always known. Outside there was only the deadly cold, the frozen vacuum of
an ice age, life reduced to mineral crystals. [. . .] I drove at great speed, as if escaping, pretending we could escape. Although I knew there was no escape from the ice, from the ever-diminishing remnant of time that encapsuled us.
—Anna Kavan, Ice (1967)

She thinks of the Heat Death of the Universe. A logarithmic of those late
summer days, endless as the Irish serpent twisting through jewelled manuscripts
forever, tail in mouth, the heat pressing, bloating, doing violence.
The Los Angeles sky becomes so filled and bleached with detritus that it
loses all colour and silvers like a mirror, reflecting back the fricasseeing
earth. Everything becomes warmer and warmer, each particle of matter
becoming more agitated, more excited until the bonds shatter, the glues fail,
the deodorants lose their seals. She imagines the whole of New York City
melting like a Dali into a great chocolate mass, a great soup, the Great Soup
of New York.
—Pamela Zoline, ‘‘The Heat Death of the Universe’’ (1967)

Silence. It flashed from the woodwork and the walls; it smote him with an
awful, total power, as if generated by a vast mill. It rose from the floor, up out
of the tattered gray wall-to-wall carpeting. It unleashed itself from the broken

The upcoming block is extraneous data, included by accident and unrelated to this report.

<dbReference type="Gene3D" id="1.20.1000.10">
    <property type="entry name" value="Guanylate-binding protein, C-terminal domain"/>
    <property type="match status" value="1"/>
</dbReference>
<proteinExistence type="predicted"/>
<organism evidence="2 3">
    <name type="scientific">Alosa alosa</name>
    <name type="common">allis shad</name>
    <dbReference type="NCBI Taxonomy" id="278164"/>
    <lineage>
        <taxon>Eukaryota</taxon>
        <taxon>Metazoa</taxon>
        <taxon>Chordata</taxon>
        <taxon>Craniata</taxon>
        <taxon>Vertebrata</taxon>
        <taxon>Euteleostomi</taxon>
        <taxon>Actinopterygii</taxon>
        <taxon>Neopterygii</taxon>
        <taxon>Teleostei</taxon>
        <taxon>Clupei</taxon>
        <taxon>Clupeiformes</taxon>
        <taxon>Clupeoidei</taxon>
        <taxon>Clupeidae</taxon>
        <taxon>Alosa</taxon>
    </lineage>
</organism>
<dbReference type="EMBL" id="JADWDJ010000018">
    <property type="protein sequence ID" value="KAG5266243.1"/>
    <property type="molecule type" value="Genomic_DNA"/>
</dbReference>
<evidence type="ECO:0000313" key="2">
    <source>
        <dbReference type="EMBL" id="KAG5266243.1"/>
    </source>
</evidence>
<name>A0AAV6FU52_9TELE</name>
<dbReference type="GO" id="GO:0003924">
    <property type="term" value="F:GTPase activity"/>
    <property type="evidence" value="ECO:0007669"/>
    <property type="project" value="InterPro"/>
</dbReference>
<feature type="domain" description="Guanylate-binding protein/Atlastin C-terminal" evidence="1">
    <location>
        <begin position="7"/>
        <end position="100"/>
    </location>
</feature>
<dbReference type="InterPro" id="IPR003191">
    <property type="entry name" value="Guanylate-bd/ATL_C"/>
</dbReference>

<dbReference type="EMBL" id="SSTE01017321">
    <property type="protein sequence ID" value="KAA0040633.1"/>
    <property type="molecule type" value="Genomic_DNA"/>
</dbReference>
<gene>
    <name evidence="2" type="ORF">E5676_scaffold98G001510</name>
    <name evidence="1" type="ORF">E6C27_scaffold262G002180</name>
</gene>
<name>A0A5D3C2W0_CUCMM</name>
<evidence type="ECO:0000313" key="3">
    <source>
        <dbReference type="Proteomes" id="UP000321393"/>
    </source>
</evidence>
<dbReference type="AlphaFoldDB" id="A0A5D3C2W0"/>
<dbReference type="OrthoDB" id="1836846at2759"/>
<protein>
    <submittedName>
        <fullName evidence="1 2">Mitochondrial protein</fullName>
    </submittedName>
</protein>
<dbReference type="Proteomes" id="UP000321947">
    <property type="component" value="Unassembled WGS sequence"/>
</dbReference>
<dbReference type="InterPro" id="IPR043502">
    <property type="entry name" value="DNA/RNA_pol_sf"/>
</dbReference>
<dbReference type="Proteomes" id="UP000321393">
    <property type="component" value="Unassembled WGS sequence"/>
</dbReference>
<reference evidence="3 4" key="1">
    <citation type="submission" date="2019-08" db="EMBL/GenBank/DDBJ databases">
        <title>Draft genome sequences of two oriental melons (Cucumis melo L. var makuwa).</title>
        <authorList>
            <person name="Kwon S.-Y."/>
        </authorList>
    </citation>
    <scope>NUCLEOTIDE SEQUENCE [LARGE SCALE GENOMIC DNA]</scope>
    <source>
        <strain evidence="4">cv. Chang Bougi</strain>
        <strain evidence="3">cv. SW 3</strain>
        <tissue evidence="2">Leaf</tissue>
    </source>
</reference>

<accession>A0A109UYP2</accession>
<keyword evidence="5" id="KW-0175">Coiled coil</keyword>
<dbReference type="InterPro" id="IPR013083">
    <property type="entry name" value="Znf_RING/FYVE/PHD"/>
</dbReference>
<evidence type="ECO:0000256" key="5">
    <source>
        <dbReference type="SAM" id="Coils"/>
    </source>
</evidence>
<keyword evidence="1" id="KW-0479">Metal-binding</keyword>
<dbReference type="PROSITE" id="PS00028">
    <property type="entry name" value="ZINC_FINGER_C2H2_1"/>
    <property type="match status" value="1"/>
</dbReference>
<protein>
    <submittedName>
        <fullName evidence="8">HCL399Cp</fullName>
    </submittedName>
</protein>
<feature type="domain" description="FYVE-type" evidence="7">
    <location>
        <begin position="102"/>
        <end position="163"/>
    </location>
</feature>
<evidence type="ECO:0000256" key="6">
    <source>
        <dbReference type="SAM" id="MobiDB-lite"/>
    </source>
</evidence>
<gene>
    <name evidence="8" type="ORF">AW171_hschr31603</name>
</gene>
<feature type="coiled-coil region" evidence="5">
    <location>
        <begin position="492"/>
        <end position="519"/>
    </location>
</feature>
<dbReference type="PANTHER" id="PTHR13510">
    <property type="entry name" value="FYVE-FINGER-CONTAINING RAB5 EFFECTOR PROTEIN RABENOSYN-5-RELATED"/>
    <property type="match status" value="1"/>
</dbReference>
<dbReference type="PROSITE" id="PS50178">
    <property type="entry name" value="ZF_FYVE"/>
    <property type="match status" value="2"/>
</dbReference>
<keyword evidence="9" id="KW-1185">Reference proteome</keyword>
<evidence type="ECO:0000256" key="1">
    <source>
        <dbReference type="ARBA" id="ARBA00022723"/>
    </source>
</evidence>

and semi-broken appliances in the kitchen, the dead machines which hadn’t
worked in all the time Isidore had lived here. From the useless pole lamp in
the living room it oozed out, meshing with the empty and wordless descent
of itself from the fly-specked ceiling. It managed in fact to emerge from every
object within his range of vision, as if it—the silence—meant to supplant all
things tangible. Hence it assailed not only his ears but his eyes; as he stood by the inert TV set he experienced the silence as visible and, in its own way, alive. Alive! He had often felt its austere approach before; when it came it burst in without subtlety, evidently unable to wait. The silence of the world could not rein back its greed. Not any longer. Not when it had virtually won.
—Philip K. Dick, Do Androids Dream of Electric Sheep? (1968)

Various Horsemen are abroad, doing their various Apocalyptic things.
—George Alec Effinger, ‘‘Wednesday, November 15, 1967’’ (1971)

The line between inner and outer landscapes is breaking down. Earthquakes
can result from seismic upheavals within the human mind. The whole
random universe of the industrial age is breaking down into cryptic
fragments.
—William S. Burroughs, preface to Love and Napalm: Export U.S.A.
by J. G. Ballard (1972)

In his mind Vaughan saw the whole world dying in a simultaneous automobile
disaster, millions of vehicles hurled together in a terminal congress of
spurting loins and engine coolant.
—J. G. Ballard, Crash (1973)